A lovely episode that has nothing to do with the Martians or their hypothetical ancestors.
 

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#27
It loved how Commander Jihae, struggling to control the rebellious Marta, also chose to do the right thing and disobey orders from Earth. If the colonists are going to have politics on Mars, let them be Martian politics.
The chain of command was made to be broken, especially when those at the top of the food chain are giving the commands.
I felt sorry for Marta as she came to grips with her responsibility for bringing death to the colony. She can forgive herself, as she was disabled when the samples came in, and her late assistant was somewhat distracted while tending to his test results.
 

ctg

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#28
She can forgive herself, as she was disabled when the samples came in, and her late assistant was somewhat distracted while tending to his test results.
Yeah, but I don't think she will as the science will take over her mind and the death of the side character goes into history as a footnote. It's just how we write these stories.
 

ctg

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#29


It didn't surprise me that UN Secretary General closed the leadership change with ease. It's so different to be over there than dealing at the situation. But on the other hand UN had no problem on deciding in the expansion, even though the Science Colony has a pool of liquid water forming underneath them.

I don't understand why Russia accepted the corporate plan so easily when nobody is going to offer them anything. At least nothing that would help a multiplanetary company like Lukrum. The Chief Scientist said that the situ is "making us look weak to everyone."

True. The Olympus City is weak, because it's not based on the idea of planetary exploitation. They are not ruthless. Instead the scientist and their specialists are weak even though they have more brains then Lukrum could ever pack in a shuttle. But it's not like they need brain power, instead they have a manpower problem. Lukrum needs able bodied people to work in their machinery that is seemingly geared towards profiting another planet.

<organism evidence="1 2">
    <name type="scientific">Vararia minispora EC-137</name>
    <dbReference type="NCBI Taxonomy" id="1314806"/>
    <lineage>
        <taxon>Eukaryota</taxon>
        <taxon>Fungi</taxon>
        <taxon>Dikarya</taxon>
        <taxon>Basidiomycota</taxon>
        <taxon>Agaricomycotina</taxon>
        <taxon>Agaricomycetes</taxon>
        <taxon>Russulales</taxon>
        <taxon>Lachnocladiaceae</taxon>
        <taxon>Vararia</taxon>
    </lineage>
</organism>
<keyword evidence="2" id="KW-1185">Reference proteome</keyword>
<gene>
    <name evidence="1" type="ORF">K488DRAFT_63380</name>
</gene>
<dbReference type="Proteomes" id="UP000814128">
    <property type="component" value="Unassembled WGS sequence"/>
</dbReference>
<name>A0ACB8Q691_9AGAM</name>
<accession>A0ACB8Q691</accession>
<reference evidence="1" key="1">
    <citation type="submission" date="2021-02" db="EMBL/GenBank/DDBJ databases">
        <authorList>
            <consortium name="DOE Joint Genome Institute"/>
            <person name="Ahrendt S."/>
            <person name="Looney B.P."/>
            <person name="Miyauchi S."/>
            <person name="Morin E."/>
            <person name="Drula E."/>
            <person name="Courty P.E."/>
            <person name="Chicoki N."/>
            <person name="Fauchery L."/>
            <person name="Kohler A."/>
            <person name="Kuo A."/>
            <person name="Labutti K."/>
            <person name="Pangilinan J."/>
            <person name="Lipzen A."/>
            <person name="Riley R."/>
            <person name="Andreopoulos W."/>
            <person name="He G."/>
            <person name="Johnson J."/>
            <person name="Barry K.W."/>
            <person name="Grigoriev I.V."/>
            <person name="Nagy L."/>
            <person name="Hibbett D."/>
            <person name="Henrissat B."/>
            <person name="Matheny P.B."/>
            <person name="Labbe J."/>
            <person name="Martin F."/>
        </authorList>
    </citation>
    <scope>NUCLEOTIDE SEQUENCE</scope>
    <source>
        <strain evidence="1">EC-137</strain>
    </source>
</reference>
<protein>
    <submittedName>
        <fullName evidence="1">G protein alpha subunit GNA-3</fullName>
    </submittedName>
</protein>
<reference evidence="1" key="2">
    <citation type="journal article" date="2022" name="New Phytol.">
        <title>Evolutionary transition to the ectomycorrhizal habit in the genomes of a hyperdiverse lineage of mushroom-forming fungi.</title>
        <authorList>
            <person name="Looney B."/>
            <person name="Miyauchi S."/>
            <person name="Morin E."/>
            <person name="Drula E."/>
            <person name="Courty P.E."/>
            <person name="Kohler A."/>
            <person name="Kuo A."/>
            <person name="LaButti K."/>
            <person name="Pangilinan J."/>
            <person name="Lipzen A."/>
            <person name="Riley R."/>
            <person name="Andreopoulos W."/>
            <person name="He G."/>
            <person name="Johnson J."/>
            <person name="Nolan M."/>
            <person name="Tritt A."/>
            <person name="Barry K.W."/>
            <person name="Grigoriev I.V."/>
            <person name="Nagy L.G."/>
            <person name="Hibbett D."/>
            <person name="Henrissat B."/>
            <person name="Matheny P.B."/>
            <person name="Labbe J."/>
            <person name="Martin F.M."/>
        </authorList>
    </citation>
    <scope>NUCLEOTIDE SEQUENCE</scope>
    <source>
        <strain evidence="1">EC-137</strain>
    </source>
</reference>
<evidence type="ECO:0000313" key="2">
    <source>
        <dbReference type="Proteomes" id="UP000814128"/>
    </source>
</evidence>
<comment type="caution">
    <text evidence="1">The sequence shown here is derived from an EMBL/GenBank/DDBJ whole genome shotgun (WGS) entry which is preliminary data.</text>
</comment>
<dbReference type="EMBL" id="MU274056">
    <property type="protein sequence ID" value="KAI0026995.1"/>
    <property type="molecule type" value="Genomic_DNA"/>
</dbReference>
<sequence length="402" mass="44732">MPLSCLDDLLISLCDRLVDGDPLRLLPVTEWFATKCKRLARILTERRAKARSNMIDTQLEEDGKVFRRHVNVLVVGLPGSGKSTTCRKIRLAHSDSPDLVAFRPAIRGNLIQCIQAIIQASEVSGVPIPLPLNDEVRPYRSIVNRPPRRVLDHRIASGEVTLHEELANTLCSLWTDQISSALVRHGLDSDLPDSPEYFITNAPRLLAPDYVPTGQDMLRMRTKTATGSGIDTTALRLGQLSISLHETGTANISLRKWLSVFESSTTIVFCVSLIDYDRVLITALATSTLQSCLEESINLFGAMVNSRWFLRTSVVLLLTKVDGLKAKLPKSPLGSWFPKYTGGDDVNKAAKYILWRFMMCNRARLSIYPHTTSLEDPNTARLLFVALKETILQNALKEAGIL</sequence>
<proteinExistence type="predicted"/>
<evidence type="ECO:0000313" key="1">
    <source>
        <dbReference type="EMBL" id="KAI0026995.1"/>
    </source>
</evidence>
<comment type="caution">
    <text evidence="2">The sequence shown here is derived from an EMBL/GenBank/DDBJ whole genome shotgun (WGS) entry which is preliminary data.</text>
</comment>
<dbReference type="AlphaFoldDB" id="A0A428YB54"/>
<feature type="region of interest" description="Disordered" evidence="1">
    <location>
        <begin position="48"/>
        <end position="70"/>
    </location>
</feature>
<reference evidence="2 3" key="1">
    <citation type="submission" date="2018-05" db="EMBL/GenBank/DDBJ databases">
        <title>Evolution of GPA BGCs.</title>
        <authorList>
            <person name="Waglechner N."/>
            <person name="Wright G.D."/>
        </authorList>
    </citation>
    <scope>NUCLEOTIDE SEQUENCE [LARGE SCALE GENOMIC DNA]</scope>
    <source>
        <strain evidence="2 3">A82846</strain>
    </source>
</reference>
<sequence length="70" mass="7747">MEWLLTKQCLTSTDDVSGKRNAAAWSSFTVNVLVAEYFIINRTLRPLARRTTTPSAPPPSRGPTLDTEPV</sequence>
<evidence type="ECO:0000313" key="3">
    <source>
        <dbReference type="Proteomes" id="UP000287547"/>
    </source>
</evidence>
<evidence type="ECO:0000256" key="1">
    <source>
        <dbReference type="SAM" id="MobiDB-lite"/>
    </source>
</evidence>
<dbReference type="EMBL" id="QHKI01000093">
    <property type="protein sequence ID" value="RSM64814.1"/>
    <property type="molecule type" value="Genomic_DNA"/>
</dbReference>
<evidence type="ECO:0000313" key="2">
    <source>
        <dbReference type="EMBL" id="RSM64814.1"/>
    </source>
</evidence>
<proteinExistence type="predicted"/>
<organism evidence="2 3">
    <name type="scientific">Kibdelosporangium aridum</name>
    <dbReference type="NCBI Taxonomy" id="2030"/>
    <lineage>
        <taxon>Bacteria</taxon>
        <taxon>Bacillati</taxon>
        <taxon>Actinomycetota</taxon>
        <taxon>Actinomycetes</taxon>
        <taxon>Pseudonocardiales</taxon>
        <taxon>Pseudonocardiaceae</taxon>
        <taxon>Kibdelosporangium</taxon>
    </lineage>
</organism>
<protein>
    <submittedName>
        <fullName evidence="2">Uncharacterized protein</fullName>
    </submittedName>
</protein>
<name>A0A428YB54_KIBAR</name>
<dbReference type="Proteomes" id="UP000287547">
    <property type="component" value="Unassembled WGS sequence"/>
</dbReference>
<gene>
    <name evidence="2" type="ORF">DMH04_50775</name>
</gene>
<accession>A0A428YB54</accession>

In itself it's not a big deal. Why shouldn't be rob other planets if there is a need back home? There is an infinite amount of everything in space. You cannot run out of it. But that's also a problem as in short term sight humanity, especially corporates end up in trouble, because we would end in one planet everything that we don't need. What we need is resources close to Earth so that we can build colony ships. The rest is unnecessary.

If Lukrum would be strong, they would stockpile as much as they can in the surface and then expand. Repeat and Rince and soon you'll have a full colony. Repeat it elsewhere and you'll be the richest corporate in the known space.

Isn't that a proper capitalist dream?

The acting chief did proper thing when he said to shut down the power share, when it was evident that Lukrum wasn't playing by any rules. If they'll need things better be ruthless and ask properly instead of sharing willingly and getting pissed.

Why is that Lukrum cannot ship over there reactors or generators if they'll need so much power? After all they claimed they were able to create solar panels on Mars. Why is that they cannot do that without turning themselves to robbers? Why corporations cannot be by the people for the people companies?
 

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#30
An aptly named episode.
It would have been tragic if the Lukrum colony had been wiped out by the power cut. On the other hand, it was Lukrum's disrespect for the Olympus Town colony that led to the cut. Those greedy capitalist bastards may be less likely to violate the power arrangement in the future, knowing that Olympus can end their lives with the flip of a switch.
The political power grab made by Lt. Glenn while the Olympus commander and geologist were off-base checking out a water lead was a dumb, ego-driven move. They should toss him out airlock, but maybe cutting the power to his quarters might be sufficient. I'd say an hour or so would do.
I was disappointed that corporate interests won over scientific interests in the sanction showdown back on Earth. Too much reality.
The premature birth and emergency C-section delivery of the first human Martian added a bit of melodrama to the episode. Will the baby survive? We won't know until the season finale next week.
 

ctg

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#31
I was disappointed that corporate interests won over scientific interests in the sanction showdown back on Earth. Too much reality.